Hard-line conservative Republicans in the U.S. House of Representatives on Wednesday were not rallying behind Paul Ryan's bid to be the next speaker, as party turmoil again overshadowed debt and budget issues that could rattle markets.
Ryan, who ran for vice president in 2012, on Tuesday said he would seek the top House job, which the majority Republicans have struggled to fill, but only under certain conditions, including endorsements by Friday of various Republican factions.
So far, no such support was evident, though the right-wing Freedom Caucus of about 40 of the House's 247 Republican members planned to huddle with Ryan on Wednesday.
If this conservative faction were to withhold its support, it could deny Ryan the backing he needs in the full House to be elected speaker in a vote set for Oct. 29.
The leadership struggle has dragged on since House Speaker John Boehner's stunning retirement announcement in late September, even as a Nov. 3 deadline approached for Congress to act on the federal debt limit and a Dec. 11 deadline drew near for enacting new funding to keep federal agencies operating.
Underscoring those worries, U.S. Treasury Secretary Jack Lew said he feared a fiscal policy "accident" if the brinkmanship continued as the country edges closer to a possible default.
Representative Mo Brooks, a Freedom Caucus member, told reporters Ryan's past willingness to support a bipartisan immigration reform bill was "disconcerting to the vast majority of American voters."
Brooks also said Ryan's desire to spend weekends with his family in Wisconsin rather than raising money for his party underscored that he would not be able to do the speaker's job "as it is normally done."
For now, the House Republican leadership has not settled on when it would vote to raise the debt limit or what would be in such a bill.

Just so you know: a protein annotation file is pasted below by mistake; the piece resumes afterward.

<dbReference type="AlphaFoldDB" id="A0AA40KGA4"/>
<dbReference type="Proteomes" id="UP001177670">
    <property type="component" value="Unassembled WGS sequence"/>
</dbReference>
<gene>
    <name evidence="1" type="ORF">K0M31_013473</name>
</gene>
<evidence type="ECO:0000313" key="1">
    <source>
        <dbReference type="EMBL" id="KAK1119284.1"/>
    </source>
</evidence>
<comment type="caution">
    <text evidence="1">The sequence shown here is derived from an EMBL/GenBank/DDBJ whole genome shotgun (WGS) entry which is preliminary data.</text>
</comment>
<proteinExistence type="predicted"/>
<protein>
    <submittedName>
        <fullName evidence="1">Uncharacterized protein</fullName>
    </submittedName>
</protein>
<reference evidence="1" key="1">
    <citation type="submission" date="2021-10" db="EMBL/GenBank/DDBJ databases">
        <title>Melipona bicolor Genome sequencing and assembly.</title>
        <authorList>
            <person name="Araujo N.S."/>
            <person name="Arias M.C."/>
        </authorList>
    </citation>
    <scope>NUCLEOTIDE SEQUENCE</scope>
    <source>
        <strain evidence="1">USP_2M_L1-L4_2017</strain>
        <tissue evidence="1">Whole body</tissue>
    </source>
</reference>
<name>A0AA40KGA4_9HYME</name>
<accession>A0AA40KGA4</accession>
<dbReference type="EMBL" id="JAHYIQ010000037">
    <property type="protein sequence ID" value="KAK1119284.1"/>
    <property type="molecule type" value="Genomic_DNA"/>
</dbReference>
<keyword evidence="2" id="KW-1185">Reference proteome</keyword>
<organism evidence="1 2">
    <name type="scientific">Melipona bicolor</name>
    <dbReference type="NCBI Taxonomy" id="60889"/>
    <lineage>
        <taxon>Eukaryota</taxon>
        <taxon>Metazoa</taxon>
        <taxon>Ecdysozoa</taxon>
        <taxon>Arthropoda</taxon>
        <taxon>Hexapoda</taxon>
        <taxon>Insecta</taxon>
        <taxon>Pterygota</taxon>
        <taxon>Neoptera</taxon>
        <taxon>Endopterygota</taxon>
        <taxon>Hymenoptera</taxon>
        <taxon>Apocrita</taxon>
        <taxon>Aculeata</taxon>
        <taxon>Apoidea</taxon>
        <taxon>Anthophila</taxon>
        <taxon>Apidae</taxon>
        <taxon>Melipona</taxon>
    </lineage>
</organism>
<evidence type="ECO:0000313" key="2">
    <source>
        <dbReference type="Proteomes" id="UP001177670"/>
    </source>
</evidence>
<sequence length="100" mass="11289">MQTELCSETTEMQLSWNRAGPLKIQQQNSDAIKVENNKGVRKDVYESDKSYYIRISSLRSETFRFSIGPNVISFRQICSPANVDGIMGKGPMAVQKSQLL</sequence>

"We're talking a lot about it right now," House Majority Leader Kevin McCarthy told Reuters.
The only debt-related measure set for House floor action for now is one to be voted on Wednesday requiring the Treasury to continue to borrow to pay the principal and interest on certain obligations if the debt exceeds the statutory limit.
Democrats have blasted this legislation as ensuring Chinese bondholders get paid while many other government activities halt, such as payments for U.S. troops and veterans.
As Boehner announced his support of Ryan, some Freedom Caucus members said they still backed their own contender, Representative Daniel Webster of Florida, although they were willing to listen to what Ryan has to offer.
Idaho Republican Representative Raul Labrador, a caucus member, told reporters Ryan "could be a good speaker" but added: "My only concern right now is it appears he is asking for more power to be in office instead of less power," referring to Ryan's demand that House rules be changed so that individual members could no longer force floor votes to oust the speaker.
Conservative Republican Representative Thomas Massie told reporters Ryan's conditions for running "crossed into the unreasonable category" and were designed to give him a way out.
"I mean, to say that he’s not going to travel on weekends? He’s going to take the most important job here, but he wants to telecommute? I don’t think that’s going to work,” Massie told Reuters.
(Additional reporting by Andy Sullivan, Susan Heavey and Lindsay Dunsmuir; Editing by Kevin Drawbaugh and James Dalgleish)